ENDANGERED ANIMAL WORLD

                             

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                            What's an endangered animal?
               A species is called endangered when there are so few of its
           kind left that it could disappear from the planet altogether and
                   
                  become 'extinct.'
          Extinct means an animal hasn't been seen in the wild for 50 years.
          In total 762 plant and animal species are now recorded as extinct.

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                                        Which animals are in danger?
                 
12,259* species are threatened to some extent,
                   including mammals, birds, reptiles, insects and fish.

                   Our closest relatives, the great apes of Africa and
                       Asia could be close to extinction in the wild.

                   This number is from the 2003 Red List, an annual
                          report by the World Conservation Union.

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                                            How big is the problem?
                  
The Mekong giant catfish is one of the world's  largest
                freshwater fish. It's up to three meters long. Numbers
                have dropped by 80 percent in just 13 years because
                of humans. If that carries on it will soon disappear.
     
                There are now less than 1,000 pandas left in the wild.

                A hundred years ago there were 100,000 tigers in the
                wild, now there are less than 7,000.  Three  types  of
                tiger, the Bali, Caspian and Javan tiger,  have  already
                become extinct. The South China tiger is struggling to
                survive.

                     There used to be millions of koalas in Australia.
                              Now there are less than 100,000.

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                                                What can you do?
               
Support conservation organisations like the World
                   Wildlife Fund, UNEP, and Dian Fossey Gorilla Fund.
                        
                         Or you could adopt an animal at your
                        local zoo which would pay for its keep.

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                                                Is it all our fault?
              
Animals have always died out naturally, the Dinosaurs were
                        around for millions of years before they became extinct.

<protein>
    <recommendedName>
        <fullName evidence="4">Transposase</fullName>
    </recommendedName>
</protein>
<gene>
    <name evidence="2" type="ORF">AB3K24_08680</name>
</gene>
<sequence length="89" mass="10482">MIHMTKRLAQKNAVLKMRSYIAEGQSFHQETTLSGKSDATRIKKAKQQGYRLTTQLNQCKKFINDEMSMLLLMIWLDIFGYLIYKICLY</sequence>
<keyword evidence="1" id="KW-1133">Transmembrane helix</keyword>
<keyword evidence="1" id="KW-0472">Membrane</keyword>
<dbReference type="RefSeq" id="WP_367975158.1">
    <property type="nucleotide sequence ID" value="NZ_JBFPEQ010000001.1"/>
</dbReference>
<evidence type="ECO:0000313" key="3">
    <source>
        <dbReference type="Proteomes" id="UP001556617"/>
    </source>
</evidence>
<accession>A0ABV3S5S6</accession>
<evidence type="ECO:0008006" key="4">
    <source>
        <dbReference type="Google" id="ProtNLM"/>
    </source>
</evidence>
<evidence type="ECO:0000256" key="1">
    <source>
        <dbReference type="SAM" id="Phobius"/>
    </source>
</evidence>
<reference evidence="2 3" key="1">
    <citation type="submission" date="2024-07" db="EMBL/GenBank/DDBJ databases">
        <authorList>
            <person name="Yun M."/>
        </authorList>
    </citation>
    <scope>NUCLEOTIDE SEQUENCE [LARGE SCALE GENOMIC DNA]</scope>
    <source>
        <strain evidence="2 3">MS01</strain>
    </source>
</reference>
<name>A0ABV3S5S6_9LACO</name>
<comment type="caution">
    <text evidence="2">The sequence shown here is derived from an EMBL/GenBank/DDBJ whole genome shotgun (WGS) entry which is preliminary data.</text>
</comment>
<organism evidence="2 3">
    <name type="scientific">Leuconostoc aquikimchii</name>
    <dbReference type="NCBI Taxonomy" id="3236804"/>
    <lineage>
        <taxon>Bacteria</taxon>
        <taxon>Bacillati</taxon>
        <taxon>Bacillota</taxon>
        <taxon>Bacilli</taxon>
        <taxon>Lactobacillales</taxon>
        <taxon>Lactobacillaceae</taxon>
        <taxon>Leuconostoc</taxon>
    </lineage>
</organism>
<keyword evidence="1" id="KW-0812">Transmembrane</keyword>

BUT conservationists reckon animals are now becoming extinct
         up to 10,000 times faster than they would do if there were no humans around.

                          But the our growing population and interference with our
                       environment mean the process of extinction's getting faster.

                       Our world is changing faster than some species can adapt.

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                                               What's being done?
                
In 1985 many countries joined together to ban
                    whaling because some types were on the verge
                    of extinction, but Japan and Norway still catch
                    them for food. Iceland has now started whaling
                    again after 14 years.

                     Organisations like the World Wildlife Fund and
                    Born Free, campaign to save animals which are
                                           under threat.

                       Some governments have passed laws to
                        stop certain animals from being hunted.

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                            Why are they dying out?
              Pollution, chopping down rainforests and building all
               affect animal habitats which means they have nowhere
                                  to live and nothing to eat.

                 Another big problem is humans introducing new plants
                and animals on to small islands. This can result in older
                                   species being wiped out.

                   Buying and selling some exotic animals for their skins
               like crocodiles is illegal in many places but people still do it.

                     Elephants are killed for their ivory tusks which are
                     used for jewellery and medicine in some countries.

                 Another big problem is humans introducing new plants
                 and animals on to small islands. This can result in older
                                    species being wiped out.

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